In 1985, I reached my 20th year. After years of “rock and roll”, I finally cooled down, but I entered another moment in my life. Didier Lestrade talked about this many times and it is a subject which is not so frequently told. I stopped having sex for almost a year and a half. Not completly, but almost. HIV was a fear in my generation’s mind like no one can understand nowadays. It was a fatal disease, not only fatal, but before dying it was just horrible, a slow agony, losing weight, caposy syndrom… Hell.
We were quite a lot to adopt the same strategy, not a will not to have sex, but an impossibility. I started having erection disorders too and they lasted for years. Parisians my age are survivors. I say parisians because being gay in Paris was easier, and also because with the election of Francois Mitterrand in 1981, freedom started to govern our lives like never before. Bars, clubs, it was exciting for people who, like me, were in their 16 or 17. Everything was new. So we had sex. I was not among the more promiscuous, maybe 2 or 3 guys a week was my highest record, but I remember some who had 5 or 6 encounters at night in the backroom of The Broad.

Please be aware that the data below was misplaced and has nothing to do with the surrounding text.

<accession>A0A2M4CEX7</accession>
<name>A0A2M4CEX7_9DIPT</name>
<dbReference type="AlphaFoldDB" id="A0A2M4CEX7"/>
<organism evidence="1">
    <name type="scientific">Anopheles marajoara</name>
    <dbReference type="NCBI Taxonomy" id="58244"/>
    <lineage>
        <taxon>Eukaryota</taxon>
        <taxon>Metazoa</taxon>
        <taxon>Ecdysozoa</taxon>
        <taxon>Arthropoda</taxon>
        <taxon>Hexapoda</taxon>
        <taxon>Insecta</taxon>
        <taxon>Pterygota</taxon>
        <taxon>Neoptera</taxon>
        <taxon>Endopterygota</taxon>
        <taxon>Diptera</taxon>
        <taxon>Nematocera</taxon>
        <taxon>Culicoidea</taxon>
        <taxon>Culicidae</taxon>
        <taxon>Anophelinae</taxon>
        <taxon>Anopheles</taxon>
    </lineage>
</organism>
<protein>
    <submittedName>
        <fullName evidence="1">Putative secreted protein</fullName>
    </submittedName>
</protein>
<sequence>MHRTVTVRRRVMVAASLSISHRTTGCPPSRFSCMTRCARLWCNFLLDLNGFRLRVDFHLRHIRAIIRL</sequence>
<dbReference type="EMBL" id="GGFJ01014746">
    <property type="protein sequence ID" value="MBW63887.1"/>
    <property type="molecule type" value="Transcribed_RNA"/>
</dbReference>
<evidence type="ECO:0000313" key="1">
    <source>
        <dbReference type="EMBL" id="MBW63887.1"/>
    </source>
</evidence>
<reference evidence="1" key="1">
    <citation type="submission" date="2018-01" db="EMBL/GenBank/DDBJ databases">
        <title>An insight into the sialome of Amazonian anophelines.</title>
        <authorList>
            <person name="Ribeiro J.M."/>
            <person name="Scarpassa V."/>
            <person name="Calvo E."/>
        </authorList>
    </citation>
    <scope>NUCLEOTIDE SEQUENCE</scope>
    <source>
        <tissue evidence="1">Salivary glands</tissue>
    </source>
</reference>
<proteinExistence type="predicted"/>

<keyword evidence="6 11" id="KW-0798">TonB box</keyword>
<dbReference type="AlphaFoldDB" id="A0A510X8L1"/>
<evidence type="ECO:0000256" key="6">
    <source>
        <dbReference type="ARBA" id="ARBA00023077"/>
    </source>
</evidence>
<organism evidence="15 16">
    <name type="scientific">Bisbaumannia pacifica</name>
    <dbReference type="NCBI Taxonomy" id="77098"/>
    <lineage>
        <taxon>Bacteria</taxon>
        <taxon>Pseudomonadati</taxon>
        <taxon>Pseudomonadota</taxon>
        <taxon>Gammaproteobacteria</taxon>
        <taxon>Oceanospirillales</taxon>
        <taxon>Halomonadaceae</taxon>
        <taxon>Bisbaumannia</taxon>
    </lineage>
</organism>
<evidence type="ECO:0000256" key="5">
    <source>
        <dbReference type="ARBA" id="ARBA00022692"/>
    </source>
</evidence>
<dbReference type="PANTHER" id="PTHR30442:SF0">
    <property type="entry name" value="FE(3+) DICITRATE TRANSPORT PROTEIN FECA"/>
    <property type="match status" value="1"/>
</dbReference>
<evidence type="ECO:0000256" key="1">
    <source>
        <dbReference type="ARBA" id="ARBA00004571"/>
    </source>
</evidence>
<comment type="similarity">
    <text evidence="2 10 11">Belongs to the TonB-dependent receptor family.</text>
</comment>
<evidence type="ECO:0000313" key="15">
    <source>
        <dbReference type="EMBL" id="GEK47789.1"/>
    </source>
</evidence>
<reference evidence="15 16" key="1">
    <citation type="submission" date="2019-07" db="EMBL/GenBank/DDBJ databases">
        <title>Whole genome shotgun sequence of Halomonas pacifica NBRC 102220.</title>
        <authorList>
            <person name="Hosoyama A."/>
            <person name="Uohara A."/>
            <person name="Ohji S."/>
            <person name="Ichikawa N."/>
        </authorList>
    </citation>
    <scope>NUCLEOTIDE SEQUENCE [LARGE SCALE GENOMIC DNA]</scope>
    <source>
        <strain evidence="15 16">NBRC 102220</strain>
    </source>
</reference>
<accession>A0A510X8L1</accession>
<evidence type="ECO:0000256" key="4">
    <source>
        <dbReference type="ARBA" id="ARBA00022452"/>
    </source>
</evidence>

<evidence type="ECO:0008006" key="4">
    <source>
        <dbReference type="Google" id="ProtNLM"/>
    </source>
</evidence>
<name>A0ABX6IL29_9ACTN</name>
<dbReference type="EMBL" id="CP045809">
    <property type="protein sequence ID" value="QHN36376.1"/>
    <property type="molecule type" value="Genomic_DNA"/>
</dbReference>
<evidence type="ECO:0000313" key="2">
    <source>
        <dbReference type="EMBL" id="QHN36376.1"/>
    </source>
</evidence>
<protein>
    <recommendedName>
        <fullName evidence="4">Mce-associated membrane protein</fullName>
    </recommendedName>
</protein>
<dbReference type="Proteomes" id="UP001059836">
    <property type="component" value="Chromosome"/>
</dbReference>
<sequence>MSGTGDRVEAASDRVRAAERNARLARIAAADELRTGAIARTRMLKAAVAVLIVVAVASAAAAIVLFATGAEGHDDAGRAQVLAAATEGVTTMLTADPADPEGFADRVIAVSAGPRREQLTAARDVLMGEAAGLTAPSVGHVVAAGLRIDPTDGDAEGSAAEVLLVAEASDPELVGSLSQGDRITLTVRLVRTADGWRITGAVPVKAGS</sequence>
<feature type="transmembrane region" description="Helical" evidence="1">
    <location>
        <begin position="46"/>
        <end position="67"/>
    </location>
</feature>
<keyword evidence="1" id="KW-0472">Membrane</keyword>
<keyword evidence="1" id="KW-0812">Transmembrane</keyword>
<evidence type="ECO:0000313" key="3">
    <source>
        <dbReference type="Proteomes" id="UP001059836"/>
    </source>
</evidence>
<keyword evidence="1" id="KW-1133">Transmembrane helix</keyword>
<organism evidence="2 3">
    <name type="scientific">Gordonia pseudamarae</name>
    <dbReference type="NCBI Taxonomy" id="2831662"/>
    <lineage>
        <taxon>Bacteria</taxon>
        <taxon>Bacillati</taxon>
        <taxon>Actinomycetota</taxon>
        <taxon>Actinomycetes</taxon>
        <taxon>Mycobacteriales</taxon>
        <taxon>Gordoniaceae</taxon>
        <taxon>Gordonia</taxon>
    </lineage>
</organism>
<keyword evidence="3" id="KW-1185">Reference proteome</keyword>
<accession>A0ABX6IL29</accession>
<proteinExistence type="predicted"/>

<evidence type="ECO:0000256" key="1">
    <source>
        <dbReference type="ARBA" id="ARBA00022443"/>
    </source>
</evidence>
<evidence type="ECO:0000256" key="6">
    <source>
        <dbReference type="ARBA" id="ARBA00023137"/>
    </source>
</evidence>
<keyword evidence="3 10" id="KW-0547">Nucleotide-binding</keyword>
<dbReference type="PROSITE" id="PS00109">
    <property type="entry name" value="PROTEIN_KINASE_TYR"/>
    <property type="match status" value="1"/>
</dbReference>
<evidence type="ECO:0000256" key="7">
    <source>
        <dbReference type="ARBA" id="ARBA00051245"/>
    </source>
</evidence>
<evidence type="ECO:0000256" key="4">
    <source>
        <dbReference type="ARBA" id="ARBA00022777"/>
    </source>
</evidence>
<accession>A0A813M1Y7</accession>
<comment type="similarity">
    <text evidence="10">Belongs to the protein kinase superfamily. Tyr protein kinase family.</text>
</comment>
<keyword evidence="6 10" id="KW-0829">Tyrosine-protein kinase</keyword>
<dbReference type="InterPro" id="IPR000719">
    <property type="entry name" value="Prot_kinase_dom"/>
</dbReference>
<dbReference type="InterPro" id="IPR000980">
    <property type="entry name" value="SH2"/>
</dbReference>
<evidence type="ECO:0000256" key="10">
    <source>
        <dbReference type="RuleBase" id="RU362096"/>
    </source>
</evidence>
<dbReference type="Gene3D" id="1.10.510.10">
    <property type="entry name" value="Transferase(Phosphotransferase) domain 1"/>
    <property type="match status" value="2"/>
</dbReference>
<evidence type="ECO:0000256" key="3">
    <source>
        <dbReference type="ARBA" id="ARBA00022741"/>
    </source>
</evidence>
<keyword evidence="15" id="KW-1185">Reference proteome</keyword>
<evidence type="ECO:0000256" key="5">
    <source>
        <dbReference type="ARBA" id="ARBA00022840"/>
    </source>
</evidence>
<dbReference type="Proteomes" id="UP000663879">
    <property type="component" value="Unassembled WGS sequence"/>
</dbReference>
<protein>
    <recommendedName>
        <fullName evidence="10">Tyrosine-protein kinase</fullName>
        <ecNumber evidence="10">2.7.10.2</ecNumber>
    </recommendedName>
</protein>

In fact, I was not a full time gay, I was essentially a “rocker”, with involved in politics. And I was also very curious about music, fashion, art.
1984/ 1985 was the pinnacle of the “world music” culture in Paris, with an important community of Ivorians, Senegalese and Congolese (we used to say Zaire at the time). It was soukouss (a western african style of music very popular at the time). Many africans used to dress like Grace Jones, her androginious look was a real fashion. The haircut especially.
Grace Jones and her partner Jean-Paul Goude are still, to me, the symbol of that moment in Parisian culture. A moment when culture was not defined by things from the past, but what anyone could bring to make something new, original and powerfull. There is no hasard this is the time of La marche pour l’Egalite (a one month demonstration from town to town from the young generation of migrants).
What a powerfull song, what powerfull visuals. It was a different moment and this is now history, and memory.
Grace Jones records are slowly reussied, and I felt I had to put the music in its context, a moment of intense creativity but also a moment when the gay community in Paris was entering a nightmare it had no idea, which would make our city the center of the epidemy in the developped world, with the loss of young writers, designers, artists, and others, anonymous. By tthousands, tens of thousands…